Disco Clams, Toxic-Spewing Strobe Lights of the Sea

by Owen James Burke


Photo: Lindsey Dougherty.

The disco clam (Ctenoides ales) is a tiny reef-dwelling bivalve that exists throughout the Indo-Pacific.

This flashy little mollusk uses an array of 40 eyes along its mantle (the gasket-like membrane lining the inner edge of its shell) almost like a scallop. Its eyes reflect ambient light, putting on a colorful show for those within eyeshot.

The dazzling display both attracts and deters other organisms, but when the 6-centimeter clam is unable to get the message across, it can also spew a toxic mucus containing sulfuric acid (yeah, the stuff in car batteries and drano).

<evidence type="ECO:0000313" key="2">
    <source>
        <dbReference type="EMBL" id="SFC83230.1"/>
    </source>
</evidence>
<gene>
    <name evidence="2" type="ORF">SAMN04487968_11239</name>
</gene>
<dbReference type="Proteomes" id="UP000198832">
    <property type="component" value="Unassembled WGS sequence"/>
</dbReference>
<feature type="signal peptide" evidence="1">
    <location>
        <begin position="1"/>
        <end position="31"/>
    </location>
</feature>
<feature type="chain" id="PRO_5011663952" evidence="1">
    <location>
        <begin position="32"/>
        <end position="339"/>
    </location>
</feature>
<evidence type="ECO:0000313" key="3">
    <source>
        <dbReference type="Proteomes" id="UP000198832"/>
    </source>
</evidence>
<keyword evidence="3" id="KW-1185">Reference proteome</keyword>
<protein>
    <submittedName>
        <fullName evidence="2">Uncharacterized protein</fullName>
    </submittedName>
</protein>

One common attendee during the spectacle (which is just about 24/7) is the voracious mantis shrimp, only it doesn’t approach the clam to feast:

It’s unclear what, exactly, the clam makes of this.

Despite their bright displays, disco clams are not easily found or studied, explains University of California at Berkeley PhD student Lindsey Dougherty, who’s constructing her thesis on the disco clam:

“You look for a hole on the reef, you go inside and then you look for smaller holes – that’s where you might find them. They hide really well.”

Read more at New Scientist. –OJB

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